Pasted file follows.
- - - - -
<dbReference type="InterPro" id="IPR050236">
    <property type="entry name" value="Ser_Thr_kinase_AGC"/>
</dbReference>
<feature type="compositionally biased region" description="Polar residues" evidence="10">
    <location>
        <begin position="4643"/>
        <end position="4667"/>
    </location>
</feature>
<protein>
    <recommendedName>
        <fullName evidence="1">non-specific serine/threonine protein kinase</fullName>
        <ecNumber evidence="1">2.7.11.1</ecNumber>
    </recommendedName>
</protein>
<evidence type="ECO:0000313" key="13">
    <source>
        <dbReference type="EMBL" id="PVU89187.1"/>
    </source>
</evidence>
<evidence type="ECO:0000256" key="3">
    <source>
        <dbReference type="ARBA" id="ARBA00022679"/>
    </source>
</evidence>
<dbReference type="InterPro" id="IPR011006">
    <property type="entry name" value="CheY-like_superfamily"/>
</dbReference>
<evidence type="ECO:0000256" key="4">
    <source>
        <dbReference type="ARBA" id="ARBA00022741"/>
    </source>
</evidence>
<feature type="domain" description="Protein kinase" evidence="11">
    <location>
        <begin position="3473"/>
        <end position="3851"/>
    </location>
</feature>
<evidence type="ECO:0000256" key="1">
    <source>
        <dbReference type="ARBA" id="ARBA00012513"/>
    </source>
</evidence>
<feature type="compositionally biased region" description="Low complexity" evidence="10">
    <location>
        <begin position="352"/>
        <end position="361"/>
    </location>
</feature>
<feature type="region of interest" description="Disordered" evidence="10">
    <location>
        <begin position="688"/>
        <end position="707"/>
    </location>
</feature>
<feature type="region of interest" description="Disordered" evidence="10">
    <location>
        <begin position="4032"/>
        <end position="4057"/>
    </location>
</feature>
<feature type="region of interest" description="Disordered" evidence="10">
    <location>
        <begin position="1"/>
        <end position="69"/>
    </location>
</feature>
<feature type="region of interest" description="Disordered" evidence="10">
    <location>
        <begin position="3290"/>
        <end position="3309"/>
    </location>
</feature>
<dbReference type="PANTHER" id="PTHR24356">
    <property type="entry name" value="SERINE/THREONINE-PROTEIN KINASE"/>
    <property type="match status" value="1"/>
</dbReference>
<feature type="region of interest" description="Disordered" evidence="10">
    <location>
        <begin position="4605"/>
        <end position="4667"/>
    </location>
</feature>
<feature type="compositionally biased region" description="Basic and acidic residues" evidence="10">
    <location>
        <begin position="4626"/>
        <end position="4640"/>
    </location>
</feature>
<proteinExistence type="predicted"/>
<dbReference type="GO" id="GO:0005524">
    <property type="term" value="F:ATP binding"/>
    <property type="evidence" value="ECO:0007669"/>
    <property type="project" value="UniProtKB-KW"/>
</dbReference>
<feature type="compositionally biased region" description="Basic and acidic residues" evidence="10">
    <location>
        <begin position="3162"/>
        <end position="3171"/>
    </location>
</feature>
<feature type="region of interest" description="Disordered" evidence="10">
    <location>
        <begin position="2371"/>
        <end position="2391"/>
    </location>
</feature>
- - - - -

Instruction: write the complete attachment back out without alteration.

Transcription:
<dbReference type="InterPro" id="IPR050236">
    <property type="entry name" value="Ser_Thr_kinase_AGC"/>
</dbReference>
<feature type="compositionally biased region" description="Polar residues" evidence="10">
    <location>
        <begin position="4643"/>
        <end position="4667"/>
    </location>
</feature>
<protein>
    <recommendedName>
        <fullName evidence="1">non-specific serine/threonine protein kinase</fullName>
        <ecNumber evidence="1">2.7.11.1</ecNumber>
    </recommendedName>
</protein>
<evidence type="ECO:0000313" key="13">
    <source>
        <dbReference type="EMBL" id="PVU89187.1"/>
    </source>
</evidence>
<evidence type="ECO:0000256" key="3">
    <source>
        <dbReference type="ARBA" id="ARBA00022679"/>
    </source>
</evidence>
<dbReference type="InterPro" id="IPR011006">
    <property type="entry name" value="CheY-like_superfamily"/>
</dbReference>
<evidence type="ECO:0000256" key="4">
    <source>
        <dbReference type="ARBA" id="ARBA00022741"/>
    </source>
</evidence>
<feature type="domain" description="Protein kinase" evidence="11">
    <location>
        <begin position="3473"/>
        <end position="3851"/>
    </location>
</feature>
<evidence type="ECO:0000256" key="1">
    <source>
        <dbReference type="ARBA" id="ARBA00012513"/>
    </source>
</evidence>
<feature type="compositionally biased region" description="Low complexity" evidence="10">
    <location>
        <begin position="352"/>
        <end position="361"/>
    </location>
</feature>
<feature type="region of interest" description="Disordered" evidence="10">
    <location>
        <begin position="688"/>
        <end position="707"/>
    </location>
</feature>
<feature type="region of interest" description="Disordered" evidence="10">
    <location>
        <begin position="4032"/>
        <end position="4057"/>
    </location>
</feature>
<feature type="region of interest" description="Disordered" evidence="10">
    <location>
        <begin position="1"/>
        <end position="69"/>
    </location>
</feature>
<feature type="region of interest" description="Disordered" evidence="10">
    <location>
        <begin position="3290"/>
        <end position="3309"/>
    </location>
</feature>
<dbReference type="PANTHER" id="PTHR24356">
    <property type="entry name" value="SERINE/THREONINE-PROTEIN KINASE"/>
    <property type="match status" value="1"/>
</dbReference>
<feature type="region of interest" description="Disordered" evidence="10">
    <location>
        <begin position="4605"/>
        <end position="4667"/>
    </location>
</feature>
<feature type="compositionally biased region" description="Basic and acidic residues" evidence="10">
    <location>
        <begin position="4626"/>
        <end position="4640"/>
    </location>
</feature>
<proteinExistence type="predicted"/>
<dbReference type="GO" id="GO:0005524">
    <property type="term" value="F:ATP binding"/>
    <property type="evidence" value="ECO:0007669"/>
    <property type="project" value="UniProtKB-KW"/>
</dbReference>
<feature type="compositionally biased region" description="Basic and acidic residues" evidence="10">
    <location>
        <begin position="3162"/>
        <end position="3171"/>
    </location>
</feature>
<feature type="region of interest" description="Disordered" evidence="10">
    <location>
        <begin position="2371"/>
        <end position="2391"/>
    </location>
</feature>